Apple is reportedly looking to expand its line of wearables to include a pair of augmented reality-capable smart glasses. The secretive device is expected to launch by 2020, and will allow users to interact with holograms. Dozens of use cases seem likely, from more effortless visual guides that superimpose themselves on an unfamiliar street or recipe, to tools that enable safer driving. But a newly published patent hinted at another defining feature the future wearable might come with.
It looks like Apple’s AR glasses could come absolutely chock full of biometric and light sensors to track detailed face movements and anatomical gestures. Apple’s engineering team described using this data to track habits — just like how the current generation Apple Watch can track health data while you exercise — but also to enable gesture controls for a “head mounted display.” The patent was published by the United States Patent & Trademark Office and reported by Patently Apple on Thursday.
Apple’s filing states its glasses will be able to track “chewing, blinking, winking, smiling, eyebrow raising, jaw motioning, mouth opening, and head gestures.” Tracking this kind of data could be particularly useful for helping users get a handle on nervous habits, like clenching their jaw out of stress or biting their finger nails. But this many sensors could also help wearers interact with holograms more naturally.
All that extra biometric information could enable a number of cool applications. Users could tilt their head to the right to move through a holographic photo album, say, or wink when they want the glasses to take a picture with an on-board camera. This is more than yet another attempt to market its wearables as health tools, this patent could lay the foundation for how future Apple AR glasses users will interact with their devices, and open the door to even more imaginative features that are specifically tailored to this new type of device.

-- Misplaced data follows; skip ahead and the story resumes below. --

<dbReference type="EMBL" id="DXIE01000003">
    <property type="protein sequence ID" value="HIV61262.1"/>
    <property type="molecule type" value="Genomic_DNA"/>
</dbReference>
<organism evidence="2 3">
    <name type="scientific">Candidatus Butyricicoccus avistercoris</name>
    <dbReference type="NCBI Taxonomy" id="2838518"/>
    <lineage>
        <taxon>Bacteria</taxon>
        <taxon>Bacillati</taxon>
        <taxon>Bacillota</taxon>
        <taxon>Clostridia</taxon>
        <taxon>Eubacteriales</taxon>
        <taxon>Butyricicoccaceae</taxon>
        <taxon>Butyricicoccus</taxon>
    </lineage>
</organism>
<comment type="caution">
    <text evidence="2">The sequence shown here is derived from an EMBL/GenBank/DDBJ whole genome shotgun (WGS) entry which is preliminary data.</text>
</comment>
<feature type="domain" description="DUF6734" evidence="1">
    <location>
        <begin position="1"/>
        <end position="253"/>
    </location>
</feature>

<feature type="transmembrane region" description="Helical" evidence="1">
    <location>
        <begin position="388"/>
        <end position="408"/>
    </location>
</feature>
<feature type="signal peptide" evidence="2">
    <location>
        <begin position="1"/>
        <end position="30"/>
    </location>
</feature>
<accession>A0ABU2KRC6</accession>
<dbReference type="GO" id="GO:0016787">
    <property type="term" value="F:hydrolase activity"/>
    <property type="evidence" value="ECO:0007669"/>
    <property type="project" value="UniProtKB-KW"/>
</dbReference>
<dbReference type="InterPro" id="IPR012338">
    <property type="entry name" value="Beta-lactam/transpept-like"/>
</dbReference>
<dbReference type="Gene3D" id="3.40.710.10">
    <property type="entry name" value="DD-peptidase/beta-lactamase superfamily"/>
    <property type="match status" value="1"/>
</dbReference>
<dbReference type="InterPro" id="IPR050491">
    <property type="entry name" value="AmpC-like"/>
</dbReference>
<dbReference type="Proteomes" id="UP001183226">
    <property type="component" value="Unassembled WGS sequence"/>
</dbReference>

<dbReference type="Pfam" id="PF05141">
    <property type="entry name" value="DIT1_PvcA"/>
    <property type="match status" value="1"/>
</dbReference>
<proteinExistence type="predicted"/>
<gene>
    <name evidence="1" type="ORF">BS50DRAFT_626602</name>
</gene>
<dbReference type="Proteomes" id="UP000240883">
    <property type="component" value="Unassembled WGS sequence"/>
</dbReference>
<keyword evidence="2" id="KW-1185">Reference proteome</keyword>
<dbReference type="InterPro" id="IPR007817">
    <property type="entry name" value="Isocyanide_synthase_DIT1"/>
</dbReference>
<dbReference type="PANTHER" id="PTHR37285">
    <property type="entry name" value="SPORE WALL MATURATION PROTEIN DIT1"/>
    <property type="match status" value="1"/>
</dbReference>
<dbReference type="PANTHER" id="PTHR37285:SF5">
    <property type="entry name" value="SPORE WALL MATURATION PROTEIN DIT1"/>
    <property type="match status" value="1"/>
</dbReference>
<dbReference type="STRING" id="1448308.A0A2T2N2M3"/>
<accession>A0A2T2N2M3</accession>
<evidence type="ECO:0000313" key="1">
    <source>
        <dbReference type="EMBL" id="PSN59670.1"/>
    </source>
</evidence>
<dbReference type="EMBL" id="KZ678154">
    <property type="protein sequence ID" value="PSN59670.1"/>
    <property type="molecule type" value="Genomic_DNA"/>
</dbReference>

Apple analyst Ming-Chi Kuo, predicted that the spectacles will go into production as early as the end of 2019 and that it will use the iPhone’s computational power to render images, crunch data, connect to the internet, and tap into locational services. If the initial launch is successful, it could jump start a new line of Apple headgear.
The patent goes on to state that its array of sensors and gesture trackers could be used in a myriad of other settings including “reading glasses, sunglasses, athletic goggles, welding goggles, and helmets.” This woudl all align with what CEO Tim Cook told CNBC about his vision for how Apple can lead the push to merge consumer health services with cutting-edge technology.
“I believe, if you zoom out into the future, and you look back, and you ask the question, ‘What was Apple’s greatest contribution to mankind?’ it will be about health,” he said.
With the Apple Watch Series 4, Apple seemed to be beginning this shift from smartwatches that are viewed as an example of luxury tech toward being a more health-focused gadget that includes a medical-grade ECG heart monitor. The anticipated 2020 AirPods 2 update is also expected include biometric sensors to make them more into a health-centric audio tool.
Apple AR glasses could fit perfectly into Apple’s future health plans to complement their smartwatch and wireless earbuds. But these biometric sensors will also do a lot more than remind you that it would be a good idea to stop biting your nails.